A good tablesaw sled makes perfect crosscuts easy, accurate and very safe. In addition, a well-designed sled can be used for bevel cuts, dadoes and with a few shop-made jigs, you can make tenons or repeated miter cuts at any angle.
I used to handle crosscuts with my sliding miter saw (with inevitable tear out). For wider stock, I employed the miter gauge on my tablesaw and sometimes fit it with all sorts of Rube Goldberg-style contraptions to handle various specialty cuts. But I always felt a little queasy with these devices because they put expensive stock (not to mention my fingers) in serious jeopardy. This sled is a much better way to crosscut.
For this sled you’ll
need Baltic birch plywood
(one 5x5 sheet),
plastic laminate (one
4x8 sheet), plastic runner
and guard material,
of which will cost
under $100. An equivalent-
model sells for
about $350 but isn’t
designed to handle dadoes or bevel cuts
without wrecking the table and fences.
Without any mistakes, you should have
enough material left over for a miniature
sled for lighter, smaller crosscut work.
Tailor the sled to suit your work
The sled shown in this story handles
material up to 24-in. wide, such as cabinet
sides and most furniture parts. I
haven’t seen many
larger sleds, but some
people prefer smaller
ones. Size your sled
wide enough to handle
the work you usually
do. Some woodworkers
sleds for wide work
and lighter, smaller,
more portable ones
for narrow cuts.
Two sleds from one sheet of plywood
Six hours of shop time will produce this
sled. We used a sheet of Baltic birch plywood,
and had enough to make a sled for small tasks and the larger model
shown here. You can use any 1⁄2-in.-
or 3⁄4-in.-thick, cabinet-grade plywood—
as long as it’s flat.
The runners are made of ultrahigh
molecular weight plastic (1⁄2-
in. x 4-ft. x 4-in. sheets run about
$20; see Sources, below). Slop-free
sizing of the runners is crucial for an
accurate sled. They should be the
same length as the sled table, just
under 3⁄8-in. thick (so they won’t
bottom out in the miter slot) and
should slide in the slots easily with
no side-to-side movement.
Centering the blade in the table
allows for the necessary 2-in. overhang
for the stop (Photo 13) on the
left side of the saw table and access to
the adjusting screw for the fence.
Check your saw to confirm that the
dimensions of this sled (built to fit a
Delta Unisaw) will allow enough
overhang. If not, either make the
table wider or offset everything so the
sled has at least 2-in. overhang over
the left side of the saw.
Front stiffener and fence
Shape the stiffener and fence contours
however you wish, but leave at least
41⁄2 in. about 5-in. away from the left
and right sides of the saw blade. The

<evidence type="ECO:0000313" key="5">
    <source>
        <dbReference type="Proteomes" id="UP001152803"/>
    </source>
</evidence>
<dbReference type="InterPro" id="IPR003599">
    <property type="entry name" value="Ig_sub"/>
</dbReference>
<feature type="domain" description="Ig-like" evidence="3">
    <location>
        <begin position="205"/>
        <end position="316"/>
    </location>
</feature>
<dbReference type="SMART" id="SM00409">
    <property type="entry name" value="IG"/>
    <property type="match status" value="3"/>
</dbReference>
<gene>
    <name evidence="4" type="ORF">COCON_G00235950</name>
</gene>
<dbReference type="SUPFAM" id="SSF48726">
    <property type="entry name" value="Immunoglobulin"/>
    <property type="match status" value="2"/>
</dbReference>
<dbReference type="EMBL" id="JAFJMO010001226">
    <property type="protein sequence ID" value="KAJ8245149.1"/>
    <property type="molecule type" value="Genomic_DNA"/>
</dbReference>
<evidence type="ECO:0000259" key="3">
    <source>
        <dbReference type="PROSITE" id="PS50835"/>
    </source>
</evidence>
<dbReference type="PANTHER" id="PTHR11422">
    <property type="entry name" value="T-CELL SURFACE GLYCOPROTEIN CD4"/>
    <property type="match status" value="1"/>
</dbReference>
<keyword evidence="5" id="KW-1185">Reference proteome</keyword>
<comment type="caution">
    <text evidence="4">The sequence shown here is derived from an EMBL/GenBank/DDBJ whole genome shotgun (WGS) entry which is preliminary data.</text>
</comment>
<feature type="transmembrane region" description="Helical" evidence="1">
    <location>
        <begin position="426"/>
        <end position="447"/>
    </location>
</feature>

stiffener and fence are all that’s holding
the right and left halves of the table
together after cutting through the sled
table, so they need to be stout and stable.
To size the shorter left- and right-hand
areas, I tested various heights and found
that a 3-in. height was comfortable for my
fingers to wrap over the fence and easily
hold 3⁄4-in. material. Ease or round over
the sharp edges.
Don’t be overly fussy about mounting the front stiffener. Clamp it flush with the rear
edge of the table and fasten it with countersunk
21⁄2-in. drywall screws spaced about every 3 in.
Keep all screws outside the area where the 41⁄2-in.-
wide throat plate will be. Proper, square placement
of the rear fence is the key to a successful sled
(Photos 7 and 8).
Seal all exposed wood surfaces with a coat of
polyurethane if you like smoother, stay-clean
surfaces. Waxing the saw table also helps smooth
operations. We installed a couple of eye hooks in
the stiffener for stowing the sled on the wall.
Replaceable throat plates and clear, plastic saw guards
Impact-resistant polycarbonate plastic (see
Sources, below) is best suited for guards and
can be machined with woodworking techniques
and tools (Lexan and Cyrolon are two common
brands), but bending and burnishing edges
requires either a heat gun or propane torch and
a bit of patience.
If you want smooth, clear edges on plastic,
joint or sand off saw marks and run a torch
over the edge to get slightly rounded, translucent
edges (a “flame finish”). Practice on a piece of
scrap before bending or softening the edges on your guard to get the feel for
using the torch or heat gun without
damaging the surface.
After you get the plastic parts
cut, polished and clamped, weld
the sides on with polycarbonate
cement (Photo 12) using a gluing
syringe, eye dropper or a “worm
blower” (available at fishing
You’ll find that a well-made
tablesaw sled, like a lead sled